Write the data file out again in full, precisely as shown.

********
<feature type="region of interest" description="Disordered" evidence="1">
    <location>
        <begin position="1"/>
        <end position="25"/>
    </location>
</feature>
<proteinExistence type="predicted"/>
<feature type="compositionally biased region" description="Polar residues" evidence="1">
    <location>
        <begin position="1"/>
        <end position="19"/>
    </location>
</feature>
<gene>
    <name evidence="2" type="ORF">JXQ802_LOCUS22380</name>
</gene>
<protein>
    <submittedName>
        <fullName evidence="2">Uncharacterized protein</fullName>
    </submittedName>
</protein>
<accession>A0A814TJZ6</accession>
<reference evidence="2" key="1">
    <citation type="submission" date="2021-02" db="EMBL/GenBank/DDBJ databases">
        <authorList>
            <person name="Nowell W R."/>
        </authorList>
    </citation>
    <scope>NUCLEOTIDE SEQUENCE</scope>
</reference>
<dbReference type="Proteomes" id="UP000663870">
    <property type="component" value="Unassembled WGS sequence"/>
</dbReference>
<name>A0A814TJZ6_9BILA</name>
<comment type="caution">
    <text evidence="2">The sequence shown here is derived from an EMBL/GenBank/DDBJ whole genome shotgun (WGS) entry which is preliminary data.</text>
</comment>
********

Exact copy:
<feature type="region of interest" description="Disordered" evidence="1">
    <location>
        <begin position="1"/>
        <end position="25"/>
    </location>
</feature>
<proteinExistence type="predicted"/>
<feature type="compositionally biased region" description="Polar residues" evidence="1">
    <location>
        <begin position="1"/>
        <end position="19"/>
    </location>
</feature>
<gene>
    <name evidence="2" type="ORF">JXQ802_LOCUS22380</name>
</gene>
<protein>
    <submittedName>
        <fullName evidence="2">Uncharacterized protein</fullName>
    </submittedName>
</protein>
<accession>A0A814TJZ6</accession>
<reference evidence="2" key="1">
    <citation type="submission" date="2021-02" db="EMBL/GenBank/DDBJ databases">
        <authorList>
            <person name="Nowell W R."/>
        </authorList>
    </citation>
    <scope>NUCLEOTIDE SEQUENCE</scope>
</reference>
<dbReference type="Proteomes" id="UP000663870">
    <property type="component" value="Unassembled WGS sequence"/>
</dbReference>
<name>A0A814TJZ6_9BILA</name>
<comment type="caution">
    <text evidence="2">The sequence shown here is derived from an EMBL/GenBank/DDBJ whole genome shotgun (WGS) entry which is preliminary data.</text>
</comment>